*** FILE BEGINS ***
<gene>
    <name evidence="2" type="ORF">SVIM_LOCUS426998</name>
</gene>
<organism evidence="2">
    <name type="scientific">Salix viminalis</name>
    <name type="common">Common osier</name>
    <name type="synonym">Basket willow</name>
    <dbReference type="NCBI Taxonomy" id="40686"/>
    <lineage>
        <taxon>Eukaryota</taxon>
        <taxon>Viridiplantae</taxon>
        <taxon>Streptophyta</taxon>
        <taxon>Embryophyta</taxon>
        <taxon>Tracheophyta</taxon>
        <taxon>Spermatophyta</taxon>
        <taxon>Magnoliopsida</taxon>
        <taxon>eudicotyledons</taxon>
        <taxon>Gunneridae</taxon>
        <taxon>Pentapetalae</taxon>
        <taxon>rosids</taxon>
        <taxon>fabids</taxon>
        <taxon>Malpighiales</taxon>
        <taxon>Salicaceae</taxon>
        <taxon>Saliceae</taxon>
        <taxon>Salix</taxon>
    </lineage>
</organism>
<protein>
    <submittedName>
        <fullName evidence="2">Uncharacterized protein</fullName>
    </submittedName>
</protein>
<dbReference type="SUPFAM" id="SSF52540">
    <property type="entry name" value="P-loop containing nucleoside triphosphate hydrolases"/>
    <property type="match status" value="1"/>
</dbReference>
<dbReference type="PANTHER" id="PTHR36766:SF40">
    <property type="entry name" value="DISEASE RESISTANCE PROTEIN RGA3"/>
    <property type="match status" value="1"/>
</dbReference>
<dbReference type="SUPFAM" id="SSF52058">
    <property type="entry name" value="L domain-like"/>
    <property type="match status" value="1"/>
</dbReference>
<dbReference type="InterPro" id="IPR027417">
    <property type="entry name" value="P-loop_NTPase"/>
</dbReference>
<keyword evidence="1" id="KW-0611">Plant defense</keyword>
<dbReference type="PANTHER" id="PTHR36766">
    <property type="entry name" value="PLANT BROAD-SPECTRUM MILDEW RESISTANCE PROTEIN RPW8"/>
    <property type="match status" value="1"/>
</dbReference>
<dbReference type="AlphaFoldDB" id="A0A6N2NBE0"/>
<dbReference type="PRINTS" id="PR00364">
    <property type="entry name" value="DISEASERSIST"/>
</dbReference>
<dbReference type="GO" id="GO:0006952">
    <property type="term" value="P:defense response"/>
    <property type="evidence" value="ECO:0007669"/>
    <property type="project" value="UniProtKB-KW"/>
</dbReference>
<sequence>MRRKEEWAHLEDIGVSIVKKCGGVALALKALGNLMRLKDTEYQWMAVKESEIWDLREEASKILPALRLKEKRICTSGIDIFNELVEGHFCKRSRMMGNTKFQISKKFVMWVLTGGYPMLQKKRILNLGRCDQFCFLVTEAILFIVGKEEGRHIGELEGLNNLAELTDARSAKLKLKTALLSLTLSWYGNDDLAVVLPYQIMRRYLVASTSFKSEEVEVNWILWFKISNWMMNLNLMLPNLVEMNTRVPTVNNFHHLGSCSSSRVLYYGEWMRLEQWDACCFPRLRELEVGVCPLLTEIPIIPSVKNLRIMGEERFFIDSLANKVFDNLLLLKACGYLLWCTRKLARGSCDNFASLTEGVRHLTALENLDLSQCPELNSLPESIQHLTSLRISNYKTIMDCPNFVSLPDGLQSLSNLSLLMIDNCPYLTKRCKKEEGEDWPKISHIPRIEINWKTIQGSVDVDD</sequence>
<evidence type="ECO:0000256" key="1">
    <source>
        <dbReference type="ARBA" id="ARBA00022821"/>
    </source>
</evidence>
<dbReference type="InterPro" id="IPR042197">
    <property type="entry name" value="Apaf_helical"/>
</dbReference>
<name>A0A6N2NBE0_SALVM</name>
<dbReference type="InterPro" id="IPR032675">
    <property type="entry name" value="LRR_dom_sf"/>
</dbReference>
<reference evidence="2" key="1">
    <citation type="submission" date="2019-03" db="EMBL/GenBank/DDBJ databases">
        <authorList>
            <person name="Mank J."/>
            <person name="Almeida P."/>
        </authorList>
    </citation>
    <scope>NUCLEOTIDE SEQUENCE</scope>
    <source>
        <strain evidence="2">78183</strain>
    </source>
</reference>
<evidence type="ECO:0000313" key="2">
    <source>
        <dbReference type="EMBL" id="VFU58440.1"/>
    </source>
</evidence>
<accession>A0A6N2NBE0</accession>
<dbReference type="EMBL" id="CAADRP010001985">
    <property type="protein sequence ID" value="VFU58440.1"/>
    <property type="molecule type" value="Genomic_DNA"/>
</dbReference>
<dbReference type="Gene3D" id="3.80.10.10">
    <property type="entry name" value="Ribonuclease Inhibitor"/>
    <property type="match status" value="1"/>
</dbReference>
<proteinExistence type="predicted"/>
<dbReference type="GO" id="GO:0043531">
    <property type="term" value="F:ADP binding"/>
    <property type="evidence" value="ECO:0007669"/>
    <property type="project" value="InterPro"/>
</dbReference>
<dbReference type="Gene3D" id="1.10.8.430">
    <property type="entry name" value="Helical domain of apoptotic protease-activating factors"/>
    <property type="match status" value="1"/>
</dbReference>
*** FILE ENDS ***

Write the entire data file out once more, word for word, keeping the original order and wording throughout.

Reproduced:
<gene>
    <name evidence="2" type="ORF">SVIM_LOCUS426998</name>
</gene>
<organism evidence="2">
    <name type="scientific">Salix viminalis</name>
    <name type="common">Common osier</name>
    <name type="synonym">Basket willow</name>
    <dbReference type="NCBI Taxonomy" id="40686"/>
    <lineage>
        <taxon>Eukaryota</taxon>
        <taxon>Viridiplantae</taxon>
        <taxon>Streptophyta</taxon>
        <taxon>Embryophyta</taxon>
        <taxon>Tracheophyta</taxon>
        <taxon>Spermatophyta</taxon>
        <taxon>Magnoliopsida</taxon>
        <taxon>eudicotyledons</taxon>
        <taxon>Gunneridae</taxon>
        <taxon>Pentapetalae</taxon>
        <taxon>rosids</taxon>
        <taxon>fabids</taxon>
        <taxon>Malpighiales</taxon>
        <taxon>Salicaceae</taxon>
        <taxon>Saliceae</taxon>
        <taxon>Salix</taxon>
    </lineage>
</organism>
<protein>
    <submittedName>
        <fullName evidence="2">Uncharacterized protein</fullName>
    </submittedName>
</protein>
<dbReference type="SUPFAM" id="SSF52540">
    <property type="entry name" value="P-loop containing nucleoside triphosphate hydrolases"/>
    <property type="match status" value="1"/>
</dbReference>
<dbReference type="PANTHER" id="PTHR36766:SF40">
    <property type="entry name" value="DISEASE RESISTANCE PROTEIN RGA3"/>
    <property type="match status" value="1"/>
</dbReference>
<dbReference type="SUPFAM" id="SSF52058">
    <property type="entry name" value="L domain-like"/>
    <property type="match status" value="1"/>
</dbReference>
<dbReference type="InterPro" id="IPR027417">
    <property type="entry name" value="P-loop_NTPase"/>
</dbReference>
<keyword evidence="1" id="KW-0611">Plant defense</keyword>
<dbReference type="PANTHER" id="PTHR36766">
    <property type="entry name" value="PLANT BROAD-SPECTRUM MILDEW RESISTANCE PROTEIN RPW8"/>
    <property type="match status" value="1"/>
</dbReference>
<dbReference type="AlphaFoldDB" id="A0A6N2NBE0"/>
<dbReference type="PRINTS" id="PR00364">
    <property type="entry name" value="DISEASERSIST"/>
</dbReference>
<dbReference type="GO" id="GO:0006952">
    <property type="term" value="P:defense response"/>
    <property type="evidence" value="ECO:0007669"/>
    <property type="project" value="UniProtKB-KW"/>
</dbReference>
<sequence>MRRKEEWAHLEDIGVSIVKKCGGVALALKALGNLMRLKDTEYQWMAVKESEIWDLREEASKILPALRLKEKRICTSGIDIFNELVEGHFCKRSRMMGNTKFQISKKFVMWVLTGGYPMLQKKRILNLGRCDQFCFLVTEAILFIVGKEEGRHIGELEGLNNLAELTDARSAKLKLKTALLSLTLSWYGNDDLAVVLPYQIMRRYLVASTSFKSEEVEVNWILWFKISNWMMNLNLMLPNLVEMNTRVPTVNNFHHLGSCSSSRVLYYGEWMRLEQWDACCFPRLRELEVGVCPLLTEIPIIPSVKNLRIMGEERFFIDSLANKVFDNLLLLKACGYLLWCTRKLARGSCDNFASLTEGVRHLTALENLDLSQCPELNSLPESIQHLTSLRISNYKTIMDCPNFVSLPDGLQSLSNLSLLMIDNCPYLTKRCKKEEGEDWPKISHIPRIEINWKTIQGSVDVDD</sequence>
<evidence type="ECO:0000256" key="1">
    <source>
        <dbReference type="ARBA" id="ARBA00022821"/>
    </source>
</evidence>
<dbReference type="InterPro" id="IPR042197">
    <property type="entry name" value="Apaf_helical"/>
</dbReference>
<name>A0A6N2NBE0_SALVM</name>
<dbReference type="InterPro" id="IPR032675">
    <property type="entry name" value="LRR_dom_sf"/>
</dbReference>
<reference evidence="2" key="1">
    <citation type="submission" date="2019-03" db="EMBL/GenBank/DDBJ databases">
        <authorList>
            <person name="Mank J."/>
            <person name="Almeida P."/>
        </authorList>
    </citation>
    <scope>NUCLEOTIDE SEQUENCE</scope>
    <source>
        <strain evidence="2">78183</strain>
    </source>
</reference>
<evidence type="ECO:0000313" key="2">
    <source>
        <dbReference type="EMBL" id="VFU58440.1"/>
    </source>
</evidence>
<accession>A0A6N2NBE0</accession>
<dbReference type="EMBL" id="CAADRP010001985">
    <property type="protein sequence ID" value="VFU58440.1"/>
    <property type="molecule type" value="Genomic_DNA"/>
</dbReference>
<dbReference type="Gene3D" id="3.80.10.10">
    <property type="entry name" value="Ribonuclease Inhibitor"/>
    <property type="match status" value="1"/>
</dbReference>
<proteinExistence type="predicted"/>
<dbReference type="GO" id="GO:0043531">
    <property type="term" value="F:ADP binding"/>
    <property type="evidence" value="ECO:0007669"/>
    <property type="project" value="InterPro"/>
</dbReference>
<dbReference type="Gene3D" id="1.10.8.430">
    <property type="entry name" value="Helical domain of apoptotic protease-activating factors"/>
    <property type="match status" value="1"/>
</dbReference>